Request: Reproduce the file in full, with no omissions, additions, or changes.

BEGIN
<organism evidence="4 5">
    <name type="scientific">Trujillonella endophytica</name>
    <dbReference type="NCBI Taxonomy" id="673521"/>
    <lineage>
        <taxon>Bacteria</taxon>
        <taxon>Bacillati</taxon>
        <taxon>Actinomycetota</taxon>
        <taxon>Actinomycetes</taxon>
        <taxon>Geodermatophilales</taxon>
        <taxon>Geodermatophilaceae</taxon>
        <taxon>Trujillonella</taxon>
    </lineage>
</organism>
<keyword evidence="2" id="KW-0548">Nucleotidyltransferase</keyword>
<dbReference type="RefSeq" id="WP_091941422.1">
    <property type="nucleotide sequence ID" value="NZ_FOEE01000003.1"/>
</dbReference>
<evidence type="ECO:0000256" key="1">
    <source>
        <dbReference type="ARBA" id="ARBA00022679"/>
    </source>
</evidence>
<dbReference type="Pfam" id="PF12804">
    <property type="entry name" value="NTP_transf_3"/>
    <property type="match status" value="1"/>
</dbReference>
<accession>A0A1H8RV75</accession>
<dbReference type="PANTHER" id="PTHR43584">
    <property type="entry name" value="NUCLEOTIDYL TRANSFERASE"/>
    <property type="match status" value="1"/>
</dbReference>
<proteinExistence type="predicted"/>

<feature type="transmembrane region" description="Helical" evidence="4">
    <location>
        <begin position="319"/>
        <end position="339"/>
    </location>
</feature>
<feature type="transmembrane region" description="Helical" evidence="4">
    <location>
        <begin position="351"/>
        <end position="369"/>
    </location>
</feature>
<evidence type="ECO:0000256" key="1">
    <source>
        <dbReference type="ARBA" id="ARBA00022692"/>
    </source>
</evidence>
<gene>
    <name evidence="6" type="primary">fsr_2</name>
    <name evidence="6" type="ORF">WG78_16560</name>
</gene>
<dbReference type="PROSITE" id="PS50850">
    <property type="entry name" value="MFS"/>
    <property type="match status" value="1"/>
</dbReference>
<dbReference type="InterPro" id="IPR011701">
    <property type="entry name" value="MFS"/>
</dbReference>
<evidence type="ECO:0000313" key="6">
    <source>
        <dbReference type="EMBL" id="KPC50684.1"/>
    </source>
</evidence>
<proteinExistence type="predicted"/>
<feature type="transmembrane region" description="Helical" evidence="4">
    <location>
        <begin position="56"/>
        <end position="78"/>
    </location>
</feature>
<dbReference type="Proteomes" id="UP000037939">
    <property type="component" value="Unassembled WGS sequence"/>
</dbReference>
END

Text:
<organism evidence="4 5">
    <name type="scientific">Trujillonella endophytica</name>
    <dbReference type="NCBI Taxonomy" id="673521"/>
    <lineage>
        <taxon>Bacteria</taxon>
        <taxon>Bacillati</taxon>
        <taxon>Actinomycetota</taxon>
        <taxon>Actinomycetes</taxon>
        <taxon>Geodermatophilales</taxon>
        <taxon>Geodermatophilaceae</taxon>
        <taxon>Trujillonella</taxon>
    </lineage>
</organism>
<keyword evidence="2" id="KW-0548">Nucleotidyltransferase</keyword>
<dbReference type="RefSeq" id="WP_091941422.1">
    <property type="nucleotide sequence ID" value="NZ_FOEE01000003.1"/>
</dbReference>
<evidence type="ECO:0000256" key="1">
    <source>
        <dbReference type="ARBA" id="ARBA00022679"/>
    </source>
</evidence>
<dbReference type="Pfam" id="PF12804">
    <property type="entry name" value="NTP_transf_3"/>
    <property type="match status" value="1"/>
</dbReference>
<accession>A0A1H8RV75</accession>
<dbReference type="PANTHER" id="PTHR43584">
    <property type="entry name" value="NUCLEOTIDYL TRANSFERASE"/>
    <property type="match status" value="1"/>
</dbReference>
<proteinExistence type="predicted"/>

<feature type="transmembrane region" description="Helical" evidence="4">
    <location>
        <begin position="319"/>
        <end position="339"/>
    </location>
</feature>
<feature type="transmembrane region" description="Helical" evidence="4">
    <location>
        <begin position="351"/>
        <end position="369"/>
    </location>
</feature>
<evidence type="ECO:0000256" key="1">
    <source>
        <dbReference type="ARBA" id="ARBA00022692"/>
    </source>
</evidence>
<gene>
    <name evidence="6" type="primary">fsr_2</name>
    <name evidence="6" type="ORF">WG78_16560</name>
</gene>
<dbReference type="PROSITE" id="PS50850">
    <property type="entry name" value="MFS"/>
    <property type="match status" value="1"/>
</dbReference>
<dbReference type="InterPro" id="IPR011701">
    <property type="entry name" value="MFS"/>
</dbReference>
<evidence type="ECO:0000313" key="6">
    <source>
        <dbReference type="EMBL" id="KPC50684.1"/>
    </source>
</evidence>
<proteinExistence type="predicted"/>
<feature type="transmembrane region" description="Helical" evidence="4">
    <location>
        <begin position="56"/>
        <end position="78"/>
    </location>
</feature>
<dbReference type="Proteomes" id="UP000037939">
    <property type="component" value="Unassembled WGS sequence"/>
</dbReference>